Bridge is a word that perhaps best describes the work of Anthony Guillén, missioner for Latino/Hispanic Ministries and Director of Ethnic Ministries for the Episcopal Church. “When you say the word bridge,” he said recently, “that describes me to a tee.”
He sees himself, for example, spanning the gulf between inquirers and knowledge. While he may not have that knowledge at his fingertips, he knows how and where to find it. Similarly, Guillén connects people of different ethnicities with new ways of thinking. “I just like bringing people together,” he said.
Being a bridge, he added, means sustaining the tension between two points and the weight that it must bear. “It is a stretching, tiring place to be,” he said, “but God gives us the strength to do that.”
Two other words that have defined Guillén throughout his life are out loud.As a child, school was difficult for his hyperactive approach to life. The reading and writing it required rarely inspired learning. A wise mentor encouraged him to go to the Episcopal Church Army to study after high school in New York City. There he discovered that for him learning came from doing and asking questions.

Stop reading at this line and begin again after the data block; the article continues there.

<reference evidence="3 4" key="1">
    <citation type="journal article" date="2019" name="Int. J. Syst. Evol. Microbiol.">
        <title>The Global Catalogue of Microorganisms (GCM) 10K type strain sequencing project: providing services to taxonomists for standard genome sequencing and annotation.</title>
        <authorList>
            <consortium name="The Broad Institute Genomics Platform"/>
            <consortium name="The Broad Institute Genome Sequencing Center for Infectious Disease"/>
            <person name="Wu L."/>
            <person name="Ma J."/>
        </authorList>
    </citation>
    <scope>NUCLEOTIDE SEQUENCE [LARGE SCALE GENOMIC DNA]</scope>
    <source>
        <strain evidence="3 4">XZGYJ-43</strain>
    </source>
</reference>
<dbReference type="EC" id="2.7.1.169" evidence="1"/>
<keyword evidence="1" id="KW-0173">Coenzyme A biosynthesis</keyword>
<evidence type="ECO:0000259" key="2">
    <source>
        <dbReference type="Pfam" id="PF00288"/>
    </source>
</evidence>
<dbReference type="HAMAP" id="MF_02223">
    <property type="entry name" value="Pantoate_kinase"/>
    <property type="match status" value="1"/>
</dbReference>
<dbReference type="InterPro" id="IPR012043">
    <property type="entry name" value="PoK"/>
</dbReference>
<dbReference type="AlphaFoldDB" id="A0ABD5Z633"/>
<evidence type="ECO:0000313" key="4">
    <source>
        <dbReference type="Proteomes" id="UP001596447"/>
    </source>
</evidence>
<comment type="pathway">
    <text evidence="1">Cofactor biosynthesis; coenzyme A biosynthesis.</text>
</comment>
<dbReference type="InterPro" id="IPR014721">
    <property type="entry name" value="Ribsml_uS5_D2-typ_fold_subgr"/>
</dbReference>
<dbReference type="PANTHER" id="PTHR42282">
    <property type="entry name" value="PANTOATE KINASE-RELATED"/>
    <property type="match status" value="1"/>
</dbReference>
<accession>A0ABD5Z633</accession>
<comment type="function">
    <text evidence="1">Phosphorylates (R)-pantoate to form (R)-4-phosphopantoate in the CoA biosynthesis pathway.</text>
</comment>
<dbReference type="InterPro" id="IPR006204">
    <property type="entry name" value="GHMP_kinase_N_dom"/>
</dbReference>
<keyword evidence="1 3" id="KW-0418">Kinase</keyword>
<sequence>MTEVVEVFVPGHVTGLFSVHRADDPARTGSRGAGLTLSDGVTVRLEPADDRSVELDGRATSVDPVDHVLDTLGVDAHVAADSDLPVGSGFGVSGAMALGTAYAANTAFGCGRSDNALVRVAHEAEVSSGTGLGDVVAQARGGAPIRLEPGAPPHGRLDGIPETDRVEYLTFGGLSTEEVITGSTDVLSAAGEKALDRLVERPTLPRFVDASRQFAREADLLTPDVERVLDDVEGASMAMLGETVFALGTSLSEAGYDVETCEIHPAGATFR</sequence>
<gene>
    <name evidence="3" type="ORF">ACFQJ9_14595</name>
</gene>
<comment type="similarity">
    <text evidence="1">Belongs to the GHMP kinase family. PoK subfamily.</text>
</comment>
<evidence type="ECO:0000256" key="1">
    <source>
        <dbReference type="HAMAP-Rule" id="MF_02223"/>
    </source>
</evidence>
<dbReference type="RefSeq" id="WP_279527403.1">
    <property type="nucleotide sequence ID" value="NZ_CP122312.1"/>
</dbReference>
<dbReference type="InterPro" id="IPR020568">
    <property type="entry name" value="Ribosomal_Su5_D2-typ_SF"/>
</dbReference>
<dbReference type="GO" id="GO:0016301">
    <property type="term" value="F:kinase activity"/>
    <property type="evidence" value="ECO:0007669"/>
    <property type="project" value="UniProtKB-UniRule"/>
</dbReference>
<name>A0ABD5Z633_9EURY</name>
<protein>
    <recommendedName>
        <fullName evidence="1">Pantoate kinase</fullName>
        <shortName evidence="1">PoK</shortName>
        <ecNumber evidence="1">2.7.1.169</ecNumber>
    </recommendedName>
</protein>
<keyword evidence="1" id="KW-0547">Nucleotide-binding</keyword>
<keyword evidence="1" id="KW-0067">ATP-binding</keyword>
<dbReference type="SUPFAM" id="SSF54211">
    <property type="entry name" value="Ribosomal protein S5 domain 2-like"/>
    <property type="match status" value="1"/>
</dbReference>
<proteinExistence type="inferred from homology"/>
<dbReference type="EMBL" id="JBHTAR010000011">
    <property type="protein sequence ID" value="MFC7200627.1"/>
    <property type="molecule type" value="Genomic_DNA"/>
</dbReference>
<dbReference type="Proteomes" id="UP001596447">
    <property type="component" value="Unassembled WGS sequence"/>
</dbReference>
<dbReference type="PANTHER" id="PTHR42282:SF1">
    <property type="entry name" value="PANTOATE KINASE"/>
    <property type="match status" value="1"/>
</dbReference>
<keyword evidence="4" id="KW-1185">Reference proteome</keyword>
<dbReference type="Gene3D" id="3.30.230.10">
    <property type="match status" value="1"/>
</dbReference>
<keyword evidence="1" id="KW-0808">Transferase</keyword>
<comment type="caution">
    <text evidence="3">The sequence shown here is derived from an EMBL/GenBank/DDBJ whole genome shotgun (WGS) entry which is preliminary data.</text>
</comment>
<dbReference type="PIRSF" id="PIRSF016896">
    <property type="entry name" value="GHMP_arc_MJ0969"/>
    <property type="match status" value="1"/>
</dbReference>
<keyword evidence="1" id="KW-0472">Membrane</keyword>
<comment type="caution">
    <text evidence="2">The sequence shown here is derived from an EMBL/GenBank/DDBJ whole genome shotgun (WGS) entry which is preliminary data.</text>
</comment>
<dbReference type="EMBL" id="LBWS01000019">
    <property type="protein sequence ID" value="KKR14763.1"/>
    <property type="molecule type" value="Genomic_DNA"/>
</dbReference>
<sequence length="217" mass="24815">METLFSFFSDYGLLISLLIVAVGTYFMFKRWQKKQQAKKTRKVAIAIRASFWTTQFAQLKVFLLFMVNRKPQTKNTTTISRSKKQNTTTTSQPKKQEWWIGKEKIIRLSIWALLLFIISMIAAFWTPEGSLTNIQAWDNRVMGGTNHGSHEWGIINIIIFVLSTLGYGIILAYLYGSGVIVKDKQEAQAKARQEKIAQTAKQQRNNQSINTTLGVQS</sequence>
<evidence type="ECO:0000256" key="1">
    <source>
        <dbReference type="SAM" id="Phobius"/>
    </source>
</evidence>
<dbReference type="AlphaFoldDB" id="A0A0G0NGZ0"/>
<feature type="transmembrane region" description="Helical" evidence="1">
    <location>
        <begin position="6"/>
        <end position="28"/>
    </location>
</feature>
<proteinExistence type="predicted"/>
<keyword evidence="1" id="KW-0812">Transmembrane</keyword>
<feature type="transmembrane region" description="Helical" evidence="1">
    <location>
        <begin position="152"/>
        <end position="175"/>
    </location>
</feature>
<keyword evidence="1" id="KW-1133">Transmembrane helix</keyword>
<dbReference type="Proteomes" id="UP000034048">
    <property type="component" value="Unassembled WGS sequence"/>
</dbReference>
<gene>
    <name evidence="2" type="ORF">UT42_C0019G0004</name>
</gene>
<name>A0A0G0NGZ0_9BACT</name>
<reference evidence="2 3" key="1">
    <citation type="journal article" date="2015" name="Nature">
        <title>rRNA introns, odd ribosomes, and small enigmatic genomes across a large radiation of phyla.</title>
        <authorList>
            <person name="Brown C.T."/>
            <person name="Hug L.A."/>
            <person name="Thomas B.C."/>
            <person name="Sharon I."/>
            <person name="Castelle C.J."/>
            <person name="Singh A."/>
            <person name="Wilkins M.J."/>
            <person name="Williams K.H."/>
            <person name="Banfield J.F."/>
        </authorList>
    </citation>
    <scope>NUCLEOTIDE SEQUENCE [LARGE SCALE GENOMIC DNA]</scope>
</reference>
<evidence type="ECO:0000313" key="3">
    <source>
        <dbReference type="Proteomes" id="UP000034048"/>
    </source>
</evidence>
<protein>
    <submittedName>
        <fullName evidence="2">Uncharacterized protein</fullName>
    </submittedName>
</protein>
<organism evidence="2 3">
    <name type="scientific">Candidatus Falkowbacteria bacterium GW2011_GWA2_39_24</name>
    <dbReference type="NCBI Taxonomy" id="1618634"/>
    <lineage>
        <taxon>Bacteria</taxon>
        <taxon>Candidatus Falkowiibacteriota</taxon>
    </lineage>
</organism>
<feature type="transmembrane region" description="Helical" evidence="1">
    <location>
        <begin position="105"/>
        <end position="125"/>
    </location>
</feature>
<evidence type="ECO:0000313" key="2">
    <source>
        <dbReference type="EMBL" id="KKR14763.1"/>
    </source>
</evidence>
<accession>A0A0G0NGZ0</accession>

The purpose of the Church Army, which had international roots, was to conduct evangelistic missions and train young lay men and women for full-time missionary work.While training for the Church Army, Guillén spent long, intense days doing ministry in the streets of New York City, listening to theologians, church historians, liturgists and others, and discussing everything along the way. “It was totally unconventional and always in small groups. My formation,” he added, “was out loud.”
His experience in New York continues to guide Guillén in his ministry today. “I learned that it is better to do things together than alone,” he said. Group interaction is what spurs his learning today. “Almost everything we have created at the Church we created out loud.”
The Center for the Ministry of Teaching relied on Guillén’s ability to listen and bridge gaps between groups and individuals to broaden the reach of eFormation gatherings to include the Latino community. Latino workshop and worship leaders enriched early conferences to broaden the cultural reach of technology in the Church.
Guillén said his greatest joy in Christian formation comes “when I see other people, especially laity, get that look in their eyes that says ‘I’m learning something’ or ‘I get it.’” He continued, “It warms my heart to see anyone, but especially adults, discover learning.”
This article first appeared in Episcopal Teacher: Winter 2019 Special Issue, page 13